For some reason -- maybe it was because the Celtics were rolling along or simply because the Heat had played more games and the loss totals looked deceiving -- I was under the impression recently that the Heat would have trouble catching the Celtics.
Well, let's look at that again.
The Heat's only one game behind the C's, and with the injuries piling up in Boston, it looks like not only can the Heat catch Boston, but it would frankly be a disappointment if they didn't pass the Celtics and take that No. 1 spot in the East. And 60 wins, which many figured was out of the question for Miami just a few weeks ago, also seems like a low goal. To go 35-13 the rest of the way and finish with 60 wins would mean the Heat losing one out of every four games the rest of the way. If that happens, people will be wondering what's wrong with the Heat again. At this point, a 65-win season is starting to look reasonable, assuming health.
Which brings up the matter of health. Not only are teams taking cheap shots at the Heat (Dwyane Wade has been the most recent victim on a few breakaway dunks), but the team has been incredibly lucky so far in terms of health to the Big Three. Only Wade has missed any games (two total). And when you look at Chris Bosh's history, he tends to miss anywhere from five to 13 games a season (although he's at an ideal weight and conditioning level this year to maintain his health).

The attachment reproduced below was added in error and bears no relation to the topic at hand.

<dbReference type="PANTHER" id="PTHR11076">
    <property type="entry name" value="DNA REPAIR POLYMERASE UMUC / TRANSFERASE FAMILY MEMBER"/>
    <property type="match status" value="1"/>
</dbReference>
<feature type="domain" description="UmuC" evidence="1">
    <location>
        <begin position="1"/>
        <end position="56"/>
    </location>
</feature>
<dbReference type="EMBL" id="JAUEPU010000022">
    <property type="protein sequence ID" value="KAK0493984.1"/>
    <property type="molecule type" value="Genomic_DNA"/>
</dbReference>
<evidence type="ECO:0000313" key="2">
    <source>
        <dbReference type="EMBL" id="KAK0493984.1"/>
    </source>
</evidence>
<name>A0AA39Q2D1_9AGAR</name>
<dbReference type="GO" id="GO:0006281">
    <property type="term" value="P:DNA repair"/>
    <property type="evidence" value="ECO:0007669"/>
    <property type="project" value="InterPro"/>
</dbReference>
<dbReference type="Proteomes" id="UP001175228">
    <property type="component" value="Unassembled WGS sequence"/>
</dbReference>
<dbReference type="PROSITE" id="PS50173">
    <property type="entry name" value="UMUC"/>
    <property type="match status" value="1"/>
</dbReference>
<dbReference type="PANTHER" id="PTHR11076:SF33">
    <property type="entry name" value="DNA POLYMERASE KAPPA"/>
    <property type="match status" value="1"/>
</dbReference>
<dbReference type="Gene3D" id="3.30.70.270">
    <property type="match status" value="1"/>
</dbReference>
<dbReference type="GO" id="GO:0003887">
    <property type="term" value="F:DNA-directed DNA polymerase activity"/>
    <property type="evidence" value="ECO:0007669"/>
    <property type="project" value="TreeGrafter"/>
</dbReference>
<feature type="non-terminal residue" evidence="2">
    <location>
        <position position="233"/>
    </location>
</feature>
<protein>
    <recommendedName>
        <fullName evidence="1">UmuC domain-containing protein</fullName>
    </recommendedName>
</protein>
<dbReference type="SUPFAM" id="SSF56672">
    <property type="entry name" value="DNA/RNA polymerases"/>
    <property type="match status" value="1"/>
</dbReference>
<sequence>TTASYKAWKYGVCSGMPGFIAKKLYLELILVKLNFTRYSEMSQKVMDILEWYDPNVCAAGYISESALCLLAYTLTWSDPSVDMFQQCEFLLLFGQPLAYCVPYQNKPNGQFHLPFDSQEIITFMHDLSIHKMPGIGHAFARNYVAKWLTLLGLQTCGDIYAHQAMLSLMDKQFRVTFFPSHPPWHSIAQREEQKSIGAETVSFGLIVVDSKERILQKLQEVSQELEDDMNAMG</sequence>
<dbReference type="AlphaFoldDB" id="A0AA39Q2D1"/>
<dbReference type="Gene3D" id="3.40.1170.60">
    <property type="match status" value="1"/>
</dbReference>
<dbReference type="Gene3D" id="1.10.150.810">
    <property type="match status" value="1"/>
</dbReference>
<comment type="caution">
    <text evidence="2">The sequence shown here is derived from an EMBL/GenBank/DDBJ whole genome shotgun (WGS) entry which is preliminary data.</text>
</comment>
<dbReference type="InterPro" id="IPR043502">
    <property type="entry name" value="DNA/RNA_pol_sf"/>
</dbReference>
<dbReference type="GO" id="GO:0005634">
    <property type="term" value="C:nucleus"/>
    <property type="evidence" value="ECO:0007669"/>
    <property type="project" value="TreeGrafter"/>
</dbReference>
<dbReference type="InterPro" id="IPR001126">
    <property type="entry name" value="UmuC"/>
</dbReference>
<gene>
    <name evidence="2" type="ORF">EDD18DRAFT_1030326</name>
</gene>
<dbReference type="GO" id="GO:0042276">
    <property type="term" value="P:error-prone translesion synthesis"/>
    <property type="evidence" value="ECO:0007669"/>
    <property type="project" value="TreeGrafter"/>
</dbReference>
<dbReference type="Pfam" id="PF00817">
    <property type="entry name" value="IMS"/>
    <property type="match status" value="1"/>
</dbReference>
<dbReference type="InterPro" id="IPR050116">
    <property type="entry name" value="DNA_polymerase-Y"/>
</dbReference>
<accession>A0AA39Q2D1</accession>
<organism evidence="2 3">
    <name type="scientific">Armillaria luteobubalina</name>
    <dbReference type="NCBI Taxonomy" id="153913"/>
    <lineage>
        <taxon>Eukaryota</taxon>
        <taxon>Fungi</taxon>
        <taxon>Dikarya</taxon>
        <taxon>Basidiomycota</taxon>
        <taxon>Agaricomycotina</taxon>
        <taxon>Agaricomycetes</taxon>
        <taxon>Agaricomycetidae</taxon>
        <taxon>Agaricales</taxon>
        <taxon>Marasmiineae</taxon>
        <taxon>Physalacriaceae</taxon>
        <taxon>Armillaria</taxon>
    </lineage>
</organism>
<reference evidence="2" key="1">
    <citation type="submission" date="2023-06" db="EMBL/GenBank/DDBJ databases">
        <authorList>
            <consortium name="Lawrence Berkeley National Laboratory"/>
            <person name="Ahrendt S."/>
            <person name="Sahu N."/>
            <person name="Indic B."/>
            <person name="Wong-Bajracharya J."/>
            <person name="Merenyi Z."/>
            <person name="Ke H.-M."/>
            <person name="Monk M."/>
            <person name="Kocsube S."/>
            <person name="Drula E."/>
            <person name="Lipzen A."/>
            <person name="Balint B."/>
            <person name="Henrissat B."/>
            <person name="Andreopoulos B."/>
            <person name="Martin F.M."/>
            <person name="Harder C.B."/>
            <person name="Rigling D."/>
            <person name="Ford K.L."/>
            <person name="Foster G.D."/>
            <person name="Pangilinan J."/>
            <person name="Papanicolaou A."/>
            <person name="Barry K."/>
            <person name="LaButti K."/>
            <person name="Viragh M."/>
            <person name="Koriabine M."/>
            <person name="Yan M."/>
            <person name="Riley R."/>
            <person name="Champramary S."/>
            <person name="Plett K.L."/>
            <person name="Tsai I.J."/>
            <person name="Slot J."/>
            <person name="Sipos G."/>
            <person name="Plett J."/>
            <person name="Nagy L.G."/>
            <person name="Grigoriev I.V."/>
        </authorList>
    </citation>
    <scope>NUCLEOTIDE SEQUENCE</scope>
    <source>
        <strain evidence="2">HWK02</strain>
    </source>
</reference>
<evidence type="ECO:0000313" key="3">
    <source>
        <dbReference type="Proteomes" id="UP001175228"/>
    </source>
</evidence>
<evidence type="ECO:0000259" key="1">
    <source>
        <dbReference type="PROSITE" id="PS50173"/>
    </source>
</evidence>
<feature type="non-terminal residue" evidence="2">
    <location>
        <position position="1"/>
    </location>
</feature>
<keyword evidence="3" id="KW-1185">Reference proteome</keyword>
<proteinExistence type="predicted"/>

Regardless, it starts to make you wonder which of the three the Heat wouldn't be able to do without for any extended stretch.
You tend to shy away from saying Bosh, but then again, he's the only one on the team that gives you what he gives you. He's an inside presence when he wants to be, and he's the best big with which to execute a pick-and-roll. And he has been the team's best rebounder since Udonis Haslem went down.
Wade and LeBron James are somewhat similar in that they both can create and score. But at the moment -- and technically, for the season -- Wade is the better and more efficient scorer, while James is the more consistent playmaker, more effective rebounder with his size and better three-point shooter (he gets hot from distance more often than Wade).
The answer might just be Bosh, though, if only because Wade and LeBron can take over the other's role, if necessary. And with Mike Miller getting healthier, the Heat has another perimeter player to replace any lost minutes.
Ideally, none of them would lose time, but given how easily injuries can happen, it's difficult to imagine a full season without at least one of the Big Three being forced to sit some games.